Otherwise, the Model S is refreshingly simple, smooth and quiet to drive.


The difference between the base car and a generously-equipped version might as well amount to an entirely different product.

At the entry level, you’ll get 19-inch alloy wheels. Of course style is subjective, but the base rims wrapped in high profile tires look more out of place than Quasimodo at a cocktail party.

The 21-inch “turbine” units look much, much better. But the brand isn’t beyond compromise; it plans to offer smaller versions in the same style soon that won’t cost as much.

It isn’t until you try to park that the imposing size dawns on you. It’s wide. Very wide. At 77.3 inches excluding the mirrors, its 2.5 inches more laterally endowed than Mercedes’ flagship S-Class. Such breadth is virtuous for fast corners, but you’d better pick your parking spaces carefully.

Maybe it’s a testament to how big cars are in general, but the Model S should look like a land barge. It doesn’t. The obsessively aerodynamic shape hides bulk like black clothing on a pudgy standup comic.


By now you’ve probably already heard about the car’s best interior feature. If not, here goes. It’s a gargantuan touch screen that controls almost everything in the car.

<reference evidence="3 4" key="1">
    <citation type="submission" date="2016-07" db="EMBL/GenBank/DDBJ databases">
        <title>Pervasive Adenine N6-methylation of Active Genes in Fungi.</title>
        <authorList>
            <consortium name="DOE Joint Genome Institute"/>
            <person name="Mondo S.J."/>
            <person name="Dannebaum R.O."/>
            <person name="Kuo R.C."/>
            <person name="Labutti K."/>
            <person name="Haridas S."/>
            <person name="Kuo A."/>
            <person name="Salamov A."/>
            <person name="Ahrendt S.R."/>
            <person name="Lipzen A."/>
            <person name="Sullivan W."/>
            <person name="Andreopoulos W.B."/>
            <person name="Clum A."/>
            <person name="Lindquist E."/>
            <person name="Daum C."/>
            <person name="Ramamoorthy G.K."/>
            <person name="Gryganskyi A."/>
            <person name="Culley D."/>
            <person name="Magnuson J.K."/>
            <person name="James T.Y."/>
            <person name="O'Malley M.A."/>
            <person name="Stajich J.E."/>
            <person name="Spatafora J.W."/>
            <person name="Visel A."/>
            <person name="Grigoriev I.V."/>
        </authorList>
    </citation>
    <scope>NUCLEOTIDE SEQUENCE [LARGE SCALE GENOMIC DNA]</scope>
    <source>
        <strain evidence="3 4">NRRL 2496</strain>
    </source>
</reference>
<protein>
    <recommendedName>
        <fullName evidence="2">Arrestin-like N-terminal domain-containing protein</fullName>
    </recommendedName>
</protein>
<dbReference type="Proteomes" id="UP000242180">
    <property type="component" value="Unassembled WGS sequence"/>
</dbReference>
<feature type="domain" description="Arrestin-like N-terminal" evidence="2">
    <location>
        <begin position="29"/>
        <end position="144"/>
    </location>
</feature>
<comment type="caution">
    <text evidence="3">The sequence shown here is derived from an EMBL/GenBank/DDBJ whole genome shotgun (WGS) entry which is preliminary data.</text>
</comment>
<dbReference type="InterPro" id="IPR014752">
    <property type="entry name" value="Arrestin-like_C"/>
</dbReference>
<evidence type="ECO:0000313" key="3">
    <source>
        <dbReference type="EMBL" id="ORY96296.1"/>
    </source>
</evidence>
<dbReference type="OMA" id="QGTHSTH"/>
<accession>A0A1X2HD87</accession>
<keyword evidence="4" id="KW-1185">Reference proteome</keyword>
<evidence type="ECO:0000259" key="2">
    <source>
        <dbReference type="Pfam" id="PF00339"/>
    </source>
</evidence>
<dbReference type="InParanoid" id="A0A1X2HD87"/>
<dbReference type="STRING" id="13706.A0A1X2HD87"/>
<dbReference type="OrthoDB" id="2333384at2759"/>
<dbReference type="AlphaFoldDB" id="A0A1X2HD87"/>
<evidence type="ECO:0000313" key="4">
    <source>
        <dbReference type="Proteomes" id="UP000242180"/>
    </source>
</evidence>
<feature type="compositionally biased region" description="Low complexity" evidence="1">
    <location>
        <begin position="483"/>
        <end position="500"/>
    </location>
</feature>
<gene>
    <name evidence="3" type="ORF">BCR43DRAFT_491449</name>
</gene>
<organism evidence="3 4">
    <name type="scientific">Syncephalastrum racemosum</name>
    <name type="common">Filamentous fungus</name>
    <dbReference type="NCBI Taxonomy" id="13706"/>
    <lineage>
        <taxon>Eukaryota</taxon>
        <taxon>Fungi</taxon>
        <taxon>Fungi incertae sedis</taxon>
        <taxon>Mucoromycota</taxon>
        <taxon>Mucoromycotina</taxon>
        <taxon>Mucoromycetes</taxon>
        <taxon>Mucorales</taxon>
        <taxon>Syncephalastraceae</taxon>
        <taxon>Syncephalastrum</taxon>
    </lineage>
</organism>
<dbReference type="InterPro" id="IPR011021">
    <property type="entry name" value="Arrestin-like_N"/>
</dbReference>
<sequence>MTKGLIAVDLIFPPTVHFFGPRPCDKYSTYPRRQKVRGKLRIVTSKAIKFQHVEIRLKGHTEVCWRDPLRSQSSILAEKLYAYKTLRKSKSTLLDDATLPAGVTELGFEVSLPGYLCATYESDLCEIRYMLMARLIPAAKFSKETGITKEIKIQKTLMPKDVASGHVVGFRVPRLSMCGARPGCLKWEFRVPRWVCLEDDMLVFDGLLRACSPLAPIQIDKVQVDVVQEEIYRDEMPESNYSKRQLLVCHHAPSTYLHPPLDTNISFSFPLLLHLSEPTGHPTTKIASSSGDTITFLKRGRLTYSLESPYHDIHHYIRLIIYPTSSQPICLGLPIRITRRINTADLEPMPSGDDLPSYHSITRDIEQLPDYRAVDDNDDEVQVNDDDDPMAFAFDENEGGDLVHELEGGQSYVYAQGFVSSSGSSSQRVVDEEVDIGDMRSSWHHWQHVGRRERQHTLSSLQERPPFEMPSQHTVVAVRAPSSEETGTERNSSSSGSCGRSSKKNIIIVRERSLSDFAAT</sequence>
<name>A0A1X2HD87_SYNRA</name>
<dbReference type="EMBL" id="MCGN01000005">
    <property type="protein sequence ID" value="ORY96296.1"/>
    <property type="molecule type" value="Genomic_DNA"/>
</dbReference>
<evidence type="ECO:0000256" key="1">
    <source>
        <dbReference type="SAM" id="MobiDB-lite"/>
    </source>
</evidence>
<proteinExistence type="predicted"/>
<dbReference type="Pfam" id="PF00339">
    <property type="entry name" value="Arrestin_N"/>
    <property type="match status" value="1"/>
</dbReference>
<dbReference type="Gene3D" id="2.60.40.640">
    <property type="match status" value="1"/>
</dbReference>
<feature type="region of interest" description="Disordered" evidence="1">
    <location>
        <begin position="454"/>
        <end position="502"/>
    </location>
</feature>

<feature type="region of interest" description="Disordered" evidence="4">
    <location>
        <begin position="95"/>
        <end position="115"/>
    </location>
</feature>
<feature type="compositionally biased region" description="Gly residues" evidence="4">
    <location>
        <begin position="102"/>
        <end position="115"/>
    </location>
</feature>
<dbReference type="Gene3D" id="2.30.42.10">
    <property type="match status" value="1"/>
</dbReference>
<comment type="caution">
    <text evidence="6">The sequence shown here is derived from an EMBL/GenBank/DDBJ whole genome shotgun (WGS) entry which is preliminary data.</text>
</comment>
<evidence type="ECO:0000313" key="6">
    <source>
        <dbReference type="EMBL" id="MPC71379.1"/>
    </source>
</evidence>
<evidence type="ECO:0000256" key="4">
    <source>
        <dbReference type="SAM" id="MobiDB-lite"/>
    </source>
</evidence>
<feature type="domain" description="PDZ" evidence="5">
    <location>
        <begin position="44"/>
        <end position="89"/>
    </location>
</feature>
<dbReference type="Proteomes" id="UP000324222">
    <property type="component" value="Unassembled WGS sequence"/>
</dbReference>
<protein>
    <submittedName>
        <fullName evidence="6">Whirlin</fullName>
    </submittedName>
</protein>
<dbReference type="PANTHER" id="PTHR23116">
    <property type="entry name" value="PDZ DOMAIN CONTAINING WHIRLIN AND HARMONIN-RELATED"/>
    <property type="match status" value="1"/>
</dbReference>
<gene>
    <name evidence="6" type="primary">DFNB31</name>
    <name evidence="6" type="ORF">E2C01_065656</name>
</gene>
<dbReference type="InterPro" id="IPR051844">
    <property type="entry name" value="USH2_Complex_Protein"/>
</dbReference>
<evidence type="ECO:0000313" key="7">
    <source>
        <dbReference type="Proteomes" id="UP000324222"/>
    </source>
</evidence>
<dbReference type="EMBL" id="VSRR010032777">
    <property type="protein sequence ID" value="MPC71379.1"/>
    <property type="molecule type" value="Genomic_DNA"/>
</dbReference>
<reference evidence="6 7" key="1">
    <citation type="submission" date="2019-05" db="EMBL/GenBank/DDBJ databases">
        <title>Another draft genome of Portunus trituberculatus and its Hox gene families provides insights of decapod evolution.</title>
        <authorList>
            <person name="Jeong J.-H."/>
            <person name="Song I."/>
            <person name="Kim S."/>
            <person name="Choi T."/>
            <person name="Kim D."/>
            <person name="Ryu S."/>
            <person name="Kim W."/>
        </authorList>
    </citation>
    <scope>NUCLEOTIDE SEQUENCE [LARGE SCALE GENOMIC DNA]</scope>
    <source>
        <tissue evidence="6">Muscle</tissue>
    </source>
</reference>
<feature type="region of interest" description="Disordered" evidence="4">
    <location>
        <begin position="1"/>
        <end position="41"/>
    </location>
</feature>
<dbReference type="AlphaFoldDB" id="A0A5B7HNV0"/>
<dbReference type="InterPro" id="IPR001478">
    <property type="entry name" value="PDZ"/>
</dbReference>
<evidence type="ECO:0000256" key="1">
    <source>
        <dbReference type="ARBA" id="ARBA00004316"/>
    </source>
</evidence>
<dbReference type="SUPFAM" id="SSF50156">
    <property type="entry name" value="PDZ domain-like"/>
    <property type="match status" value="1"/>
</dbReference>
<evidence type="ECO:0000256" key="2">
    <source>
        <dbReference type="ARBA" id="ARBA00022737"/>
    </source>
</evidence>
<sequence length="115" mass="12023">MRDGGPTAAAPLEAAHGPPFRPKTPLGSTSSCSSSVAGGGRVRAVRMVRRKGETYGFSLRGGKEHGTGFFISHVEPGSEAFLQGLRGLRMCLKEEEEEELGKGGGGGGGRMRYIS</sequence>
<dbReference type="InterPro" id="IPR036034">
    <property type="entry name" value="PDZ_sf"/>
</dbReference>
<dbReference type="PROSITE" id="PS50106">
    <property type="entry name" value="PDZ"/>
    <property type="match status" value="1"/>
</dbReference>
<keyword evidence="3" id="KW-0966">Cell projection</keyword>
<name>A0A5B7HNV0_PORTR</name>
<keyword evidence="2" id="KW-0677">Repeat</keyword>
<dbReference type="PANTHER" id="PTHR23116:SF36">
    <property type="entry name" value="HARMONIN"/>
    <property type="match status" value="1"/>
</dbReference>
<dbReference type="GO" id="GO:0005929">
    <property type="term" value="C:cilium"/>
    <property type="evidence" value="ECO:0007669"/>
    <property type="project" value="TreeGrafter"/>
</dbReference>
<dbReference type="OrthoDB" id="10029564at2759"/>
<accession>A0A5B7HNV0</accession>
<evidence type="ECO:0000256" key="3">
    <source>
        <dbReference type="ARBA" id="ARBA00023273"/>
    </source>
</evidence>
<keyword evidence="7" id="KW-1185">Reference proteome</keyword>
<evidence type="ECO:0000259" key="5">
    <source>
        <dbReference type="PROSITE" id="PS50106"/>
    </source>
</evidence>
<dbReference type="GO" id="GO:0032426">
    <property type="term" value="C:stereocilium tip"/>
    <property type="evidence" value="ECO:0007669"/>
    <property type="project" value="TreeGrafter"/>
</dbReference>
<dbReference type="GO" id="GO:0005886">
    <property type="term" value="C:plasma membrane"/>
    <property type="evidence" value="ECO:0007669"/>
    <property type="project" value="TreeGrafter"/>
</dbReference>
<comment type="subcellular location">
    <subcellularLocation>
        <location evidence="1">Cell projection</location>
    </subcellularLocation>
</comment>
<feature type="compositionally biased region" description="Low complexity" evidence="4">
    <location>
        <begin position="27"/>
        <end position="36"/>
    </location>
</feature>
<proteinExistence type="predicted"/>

The panoramic glass roof (should you choose that option), climate control, phone operation and Internet radio; it’s all accessible through something that feels more like a large tablet computer than an “infotainment system.”

It’s responsive, too. There is almost no detectable lag between screens, and the image quality is stunning. Admittedly, using a computer system for some things can be a little disconcerting at first, but you’ll soon grow to love everything about it. In fact, the biggest downside lies in having to use systems in other cars. They feel finicky and slow by comparison.

When you’ve finished playing with the car’s main attraction, there’s an entire cabin to take in. But there really isn’t much about it to discuss. There’s a bin between the front seats big enough to hold a brief case or hand bag, a place to rest your right elbow while driving, and a steering wheel. The usual audio and cruise control buttons are present, but for such a high tech car, there isn’t very much going on. It’s refreshing.

The digital gauge cluster is of equally high resolution and responds as promptly as the touch panel. Speed, remaining range and other information relevant to the driver is on display.

For a car with measurements that place it between a mid- and full-size sedan in terms of overall length, rear seat legroom is a little sparse. Your knees probably won’t be knocking up against the seatbacks, but 35.4 inches is actually a little less than an E-Class offers.

Don’t be disappointed. There’s a very good reason Tesla chose not to give its rear seats as much space as a prom limo: the trunk is huge. With the seats up, there are 26.3 junk-hungry cubic feet at your disposal. Lay them down, and the car has 58.1.

That also assumes you didn’t buy the two rear-facing seats. They allow you to carry the normal four passengers and two small children. This is probably a good time to mention that the Model S also achieved the highest crash test score possible from the National Traffic Highway Safety Administration.